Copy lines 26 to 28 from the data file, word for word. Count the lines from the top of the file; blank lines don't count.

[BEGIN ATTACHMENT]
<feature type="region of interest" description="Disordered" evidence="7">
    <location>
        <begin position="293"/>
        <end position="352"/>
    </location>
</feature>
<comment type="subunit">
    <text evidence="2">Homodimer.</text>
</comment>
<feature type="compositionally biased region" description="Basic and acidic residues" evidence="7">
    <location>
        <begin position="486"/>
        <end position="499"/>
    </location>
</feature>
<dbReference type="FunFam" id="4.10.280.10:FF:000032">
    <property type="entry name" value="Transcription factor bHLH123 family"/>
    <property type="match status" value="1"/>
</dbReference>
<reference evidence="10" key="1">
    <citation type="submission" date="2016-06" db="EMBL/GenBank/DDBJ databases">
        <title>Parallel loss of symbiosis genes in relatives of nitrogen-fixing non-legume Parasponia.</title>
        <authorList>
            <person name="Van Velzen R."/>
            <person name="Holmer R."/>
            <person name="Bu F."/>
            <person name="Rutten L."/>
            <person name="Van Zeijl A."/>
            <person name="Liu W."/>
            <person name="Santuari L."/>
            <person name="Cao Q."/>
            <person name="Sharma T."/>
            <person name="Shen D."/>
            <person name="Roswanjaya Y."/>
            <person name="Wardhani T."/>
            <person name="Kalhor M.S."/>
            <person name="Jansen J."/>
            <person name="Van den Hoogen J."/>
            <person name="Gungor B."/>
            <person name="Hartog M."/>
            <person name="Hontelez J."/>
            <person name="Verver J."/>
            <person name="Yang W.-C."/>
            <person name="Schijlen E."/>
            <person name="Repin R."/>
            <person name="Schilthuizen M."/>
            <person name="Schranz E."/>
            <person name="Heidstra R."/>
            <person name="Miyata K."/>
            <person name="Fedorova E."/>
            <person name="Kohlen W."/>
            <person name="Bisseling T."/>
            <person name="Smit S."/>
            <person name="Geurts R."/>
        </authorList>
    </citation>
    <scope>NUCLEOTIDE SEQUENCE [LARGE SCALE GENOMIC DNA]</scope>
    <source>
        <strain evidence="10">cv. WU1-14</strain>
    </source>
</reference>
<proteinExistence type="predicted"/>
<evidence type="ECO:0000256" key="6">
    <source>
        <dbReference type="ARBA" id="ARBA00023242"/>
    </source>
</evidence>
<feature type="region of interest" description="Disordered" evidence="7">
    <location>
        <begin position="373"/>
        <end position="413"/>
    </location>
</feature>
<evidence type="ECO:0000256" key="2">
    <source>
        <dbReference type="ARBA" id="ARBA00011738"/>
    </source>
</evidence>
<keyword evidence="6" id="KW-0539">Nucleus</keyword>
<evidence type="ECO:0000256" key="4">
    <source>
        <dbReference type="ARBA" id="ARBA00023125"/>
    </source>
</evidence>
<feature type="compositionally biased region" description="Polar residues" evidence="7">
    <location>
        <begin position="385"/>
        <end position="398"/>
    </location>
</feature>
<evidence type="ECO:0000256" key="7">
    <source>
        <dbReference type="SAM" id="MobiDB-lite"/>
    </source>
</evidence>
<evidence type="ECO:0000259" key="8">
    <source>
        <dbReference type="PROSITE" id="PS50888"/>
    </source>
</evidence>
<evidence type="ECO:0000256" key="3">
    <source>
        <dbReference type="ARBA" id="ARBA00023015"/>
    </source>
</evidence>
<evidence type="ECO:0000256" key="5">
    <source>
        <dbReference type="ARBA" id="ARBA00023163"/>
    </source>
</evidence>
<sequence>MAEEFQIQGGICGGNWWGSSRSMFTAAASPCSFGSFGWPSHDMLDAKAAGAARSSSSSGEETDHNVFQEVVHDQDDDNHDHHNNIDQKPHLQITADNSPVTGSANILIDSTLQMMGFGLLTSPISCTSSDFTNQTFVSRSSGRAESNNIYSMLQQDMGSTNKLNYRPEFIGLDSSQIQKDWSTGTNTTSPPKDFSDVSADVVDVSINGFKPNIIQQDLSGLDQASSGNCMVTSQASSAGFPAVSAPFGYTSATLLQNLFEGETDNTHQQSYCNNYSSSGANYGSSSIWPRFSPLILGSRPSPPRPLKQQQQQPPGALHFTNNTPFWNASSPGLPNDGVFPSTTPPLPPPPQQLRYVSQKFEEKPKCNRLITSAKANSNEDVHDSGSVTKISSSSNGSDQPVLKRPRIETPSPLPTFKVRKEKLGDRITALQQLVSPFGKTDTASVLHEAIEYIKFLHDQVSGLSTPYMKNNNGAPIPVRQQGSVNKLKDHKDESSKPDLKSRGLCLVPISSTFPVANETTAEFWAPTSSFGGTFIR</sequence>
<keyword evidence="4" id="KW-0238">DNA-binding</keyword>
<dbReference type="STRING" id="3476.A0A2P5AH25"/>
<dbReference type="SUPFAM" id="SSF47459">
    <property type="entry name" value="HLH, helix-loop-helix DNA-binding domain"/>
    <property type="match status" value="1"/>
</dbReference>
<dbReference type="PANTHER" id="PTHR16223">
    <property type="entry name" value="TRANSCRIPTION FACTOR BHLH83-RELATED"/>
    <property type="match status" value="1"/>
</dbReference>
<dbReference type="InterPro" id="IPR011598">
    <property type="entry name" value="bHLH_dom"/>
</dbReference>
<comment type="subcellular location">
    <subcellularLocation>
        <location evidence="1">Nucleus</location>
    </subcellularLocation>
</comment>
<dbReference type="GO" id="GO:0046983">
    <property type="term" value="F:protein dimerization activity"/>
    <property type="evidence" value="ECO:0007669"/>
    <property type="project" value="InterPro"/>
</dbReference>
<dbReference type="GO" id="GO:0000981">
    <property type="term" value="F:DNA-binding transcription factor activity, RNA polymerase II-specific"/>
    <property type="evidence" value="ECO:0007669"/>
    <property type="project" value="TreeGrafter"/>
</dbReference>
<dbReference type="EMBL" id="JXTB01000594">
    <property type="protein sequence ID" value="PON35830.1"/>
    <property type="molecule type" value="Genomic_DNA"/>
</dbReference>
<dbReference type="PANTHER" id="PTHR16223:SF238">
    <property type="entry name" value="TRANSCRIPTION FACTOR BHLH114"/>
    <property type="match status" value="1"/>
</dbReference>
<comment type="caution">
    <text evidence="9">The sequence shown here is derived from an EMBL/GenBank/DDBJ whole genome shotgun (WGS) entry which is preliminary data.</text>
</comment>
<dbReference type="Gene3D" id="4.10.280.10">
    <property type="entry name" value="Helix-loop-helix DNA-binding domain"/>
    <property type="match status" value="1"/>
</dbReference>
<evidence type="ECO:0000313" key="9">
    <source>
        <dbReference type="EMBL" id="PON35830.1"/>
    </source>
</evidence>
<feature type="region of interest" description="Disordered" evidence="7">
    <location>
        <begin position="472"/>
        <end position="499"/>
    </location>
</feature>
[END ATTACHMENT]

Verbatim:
            <person name="Bu F."/>
            <person name="Rutten L."/>
            <person name="Van Zeijl A."/>